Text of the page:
Sacrifices recalled, honored for Memorial Day
People from across Franklin County came together at Midway Cemetery early Sunday morning to remember the price paid for the freedoms enjoyed by those who call America home.
American Legion Post 40 and its Auxiliary hosted the commemorative service to honor the memory of soldiers who gave their lives in defense of the nation.
The service opened with a prayer offered by Brother Tony Mullins, the Pledge of Allegiance led by Auxiliary Secretary Melinda Arnold and the singing of the National Anthem by Connie Arnold.
Post Commander Grady Fleming then asked Mark Davis to speak to those in attendance about what Memorial Day means.
“I have a few thoughts, but one of the first ones that came to my mind was, ‘What do I think about when I think about someone who has served?’” Davis began.
“When I think about that, it dawns on me that I don’t think about some person I don’t know that maybe I’ve read about in a history book, but I think about people that I know and love.
“I think about people like my brother, Kyle, who served in the Air Force. I think about people like my cousin, Doye Robbins, who flew C-130s in Desert Storm. I think about community leaders like Mr. Grady. I think about folks like my neighbor, Shane Arnold, who served in the Marine Corps.
“That’s what I think about when I think about people that served. There’s a personal connection, and I would bet that most of us here have a personal connection. And, as much as I love and appreciate those veterans that are with us, the next thought I had was that we are here to commemorate the fallen on Memorial Day.
“I do love and appreciate our veterans, but today we honor those who gave their lives. Since the American Revolution, this nation has lost over one million men and women, whether through death in combat, a death during the war that may not have been related to combat or (in) some training exercise.
“When you think about how young we are as a nation, over one million (deaths) is an awful lot. And that tells me that we have paid such an enormously high price to enjoy the liberties and the freedoms that we have.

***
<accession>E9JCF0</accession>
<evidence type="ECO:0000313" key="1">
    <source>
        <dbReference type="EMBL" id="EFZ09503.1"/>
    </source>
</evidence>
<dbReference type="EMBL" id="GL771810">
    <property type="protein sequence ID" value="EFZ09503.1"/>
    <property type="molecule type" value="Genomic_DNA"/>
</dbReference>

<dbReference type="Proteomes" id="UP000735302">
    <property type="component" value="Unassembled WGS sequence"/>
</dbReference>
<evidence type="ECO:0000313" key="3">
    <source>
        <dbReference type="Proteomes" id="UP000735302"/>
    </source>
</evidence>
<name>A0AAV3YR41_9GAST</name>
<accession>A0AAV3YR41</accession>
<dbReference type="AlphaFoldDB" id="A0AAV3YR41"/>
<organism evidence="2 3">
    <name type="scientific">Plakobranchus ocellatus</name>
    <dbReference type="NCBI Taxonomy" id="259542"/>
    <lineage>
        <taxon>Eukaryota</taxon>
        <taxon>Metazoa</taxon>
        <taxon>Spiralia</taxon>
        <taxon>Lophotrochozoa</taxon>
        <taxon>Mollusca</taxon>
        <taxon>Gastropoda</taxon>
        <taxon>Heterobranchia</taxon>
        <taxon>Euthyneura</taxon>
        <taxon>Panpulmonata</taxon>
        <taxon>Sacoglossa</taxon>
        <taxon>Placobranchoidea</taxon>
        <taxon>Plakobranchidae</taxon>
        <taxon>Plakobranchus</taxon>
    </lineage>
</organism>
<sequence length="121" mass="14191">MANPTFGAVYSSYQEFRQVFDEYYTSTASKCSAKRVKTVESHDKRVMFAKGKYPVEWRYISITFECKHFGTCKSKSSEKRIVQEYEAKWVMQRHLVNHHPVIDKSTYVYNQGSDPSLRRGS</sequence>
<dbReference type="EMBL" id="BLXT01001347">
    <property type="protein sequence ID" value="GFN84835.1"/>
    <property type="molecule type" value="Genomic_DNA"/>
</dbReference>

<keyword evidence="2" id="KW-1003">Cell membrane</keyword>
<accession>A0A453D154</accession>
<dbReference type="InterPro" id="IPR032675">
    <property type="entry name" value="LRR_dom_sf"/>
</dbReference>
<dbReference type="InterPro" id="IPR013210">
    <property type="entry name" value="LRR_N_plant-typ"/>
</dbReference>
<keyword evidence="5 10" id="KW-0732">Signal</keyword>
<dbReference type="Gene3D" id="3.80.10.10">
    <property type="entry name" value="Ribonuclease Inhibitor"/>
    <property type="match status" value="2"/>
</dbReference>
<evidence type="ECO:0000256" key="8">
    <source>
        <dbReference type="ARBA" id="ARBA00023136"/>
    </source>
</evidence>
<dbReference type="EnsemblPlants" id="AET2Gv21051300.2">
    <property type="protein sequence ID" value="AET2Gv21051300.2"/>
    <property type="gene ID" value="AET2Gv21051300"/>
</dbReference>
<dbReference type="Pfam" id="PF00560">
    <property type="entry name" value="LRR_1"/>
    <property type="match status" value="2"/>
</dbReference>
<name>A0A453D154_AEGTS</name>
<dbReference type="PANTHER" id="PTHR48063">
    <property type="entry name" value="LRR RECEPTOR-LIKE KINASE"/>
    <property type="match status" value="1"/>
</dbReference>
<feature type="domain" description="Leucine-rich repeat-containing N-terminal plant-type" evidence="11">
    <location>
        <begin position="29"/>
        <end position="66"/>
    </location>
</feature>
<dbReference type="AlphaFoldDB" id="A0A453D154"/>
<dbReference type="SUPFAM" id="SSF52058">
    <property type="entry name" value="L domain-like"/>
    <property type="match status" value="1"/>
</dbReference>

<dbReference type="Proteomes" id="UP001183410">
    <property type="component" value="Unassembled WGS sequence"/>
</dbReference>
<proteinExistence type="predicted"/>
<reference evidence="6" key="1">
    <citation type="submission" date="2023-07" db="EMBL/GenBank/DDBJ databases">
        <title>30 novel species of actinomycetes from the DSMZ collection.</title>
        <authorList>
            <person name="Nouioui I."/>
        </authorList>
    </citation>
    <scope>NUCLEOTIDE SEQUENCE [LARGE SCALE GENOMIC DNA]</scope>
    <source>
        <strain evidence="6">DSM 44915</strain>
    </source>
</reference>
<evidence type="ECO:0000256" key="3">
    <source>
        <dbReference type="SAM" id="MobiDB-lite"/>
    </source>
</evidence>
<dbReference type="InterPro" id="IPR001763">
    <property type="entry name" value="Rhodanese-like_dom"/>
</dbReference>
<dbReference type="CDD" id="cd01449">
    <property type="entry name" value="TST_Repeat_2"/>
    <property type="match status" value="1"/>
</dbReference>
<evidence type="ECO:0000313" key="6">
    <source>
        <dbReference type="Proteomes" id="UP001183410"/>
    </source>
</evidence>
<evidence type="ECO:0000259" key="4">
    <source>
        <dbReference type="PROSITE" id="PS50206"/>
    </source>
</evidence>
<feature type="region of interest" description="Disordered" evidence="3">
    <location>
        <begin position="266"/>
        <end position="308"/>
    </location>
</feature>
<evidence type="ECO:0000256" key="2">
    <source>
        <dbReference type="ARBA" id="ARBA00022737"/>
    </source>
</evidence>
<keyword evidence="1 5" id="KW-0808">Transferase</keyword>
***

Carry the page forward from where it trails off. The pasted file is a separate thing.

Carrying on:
“So I wanted to take just a few moments today to stand here and to say thank you, and to encourage us all to live our lives in such a way that is befitting of that high cost. Our freedoms genuinely are not free. Someone gave everything so that we could live the way that we do.”
Following Davis’ comments, Post Adjutant Gabriel Scott read the names of the fallen that are listed on the remembrance marker located in Midway Cemetery.
The marker is inscribed with the following names of those in Franklin County who died in military service:
• In World War I — Mayberry Smith, Marcus Emfinger, Claude Z. Roland and Johnnie Smith.
• In World War II — L. C. Worthy, Billy Hester, Homer Hutto, Lloyd R. Cupit, Hilton Adams, Given S. Griffin, Acey J. Arnold, Clyde L. Miller, John H. Pittman, William S. Stokes, Howard T. Bond, Wesley Bowman, Leroy Clanton Jr., John F. Wilkinson, Oscar H. Wilkinson, William C. Nordon, James Troy Arnold, Gerod Louis Cotton, Henry L. Nettles Jr., John Melvin Graves, Charles R. Westbrook, Eustace Cullen Seale, Frank Dempsey Brady, Quitman Dupree Prather, Elton Saxon, Kennith Cole, Percy O’Neal, Marion Posey, Owen L. Bilbo, Lenox Wactor, George Wells, James Roy Lee, Benton L. Porter, Percy F. Freeman, Earl Wilkinson, Alton B. Wroten, Robert W. Smylie, Whitney Williams, Robert H. Delaney, Harvey J. Frenette, Alton C. Thornton, Warren N. McElroy, Fred N. Montgomery, James Carl Harding, Robert W. Stockstill, Von Herman Freeman, Floyd Benton Butler, Boyd Edgar Duckworth and Pearlie Woodrow Prather.
• In the Korean War — Clarence E. Ezell, Willie J. Gills, Lewis C. Wright, Jim G. Freemon and Ray E. Murry.
• In the Vietnam War — John R. Barfield, Noble D. McGehee and Roger D. Wright.
• In Afghanistan — Robert N. Barton II.
A floral arrangement was placed at the base of the monument by Auxiliary President Hilda Peeler in honor of those listed.
To end the service, “Taps” with echo was played by Franklin County band students Drew Berryhill and Anthony Williams.
According to Peeler, this was the first time “Taps” was played along with the echo at the annual Memorial Day service, as well as being the first time the song was played by students.
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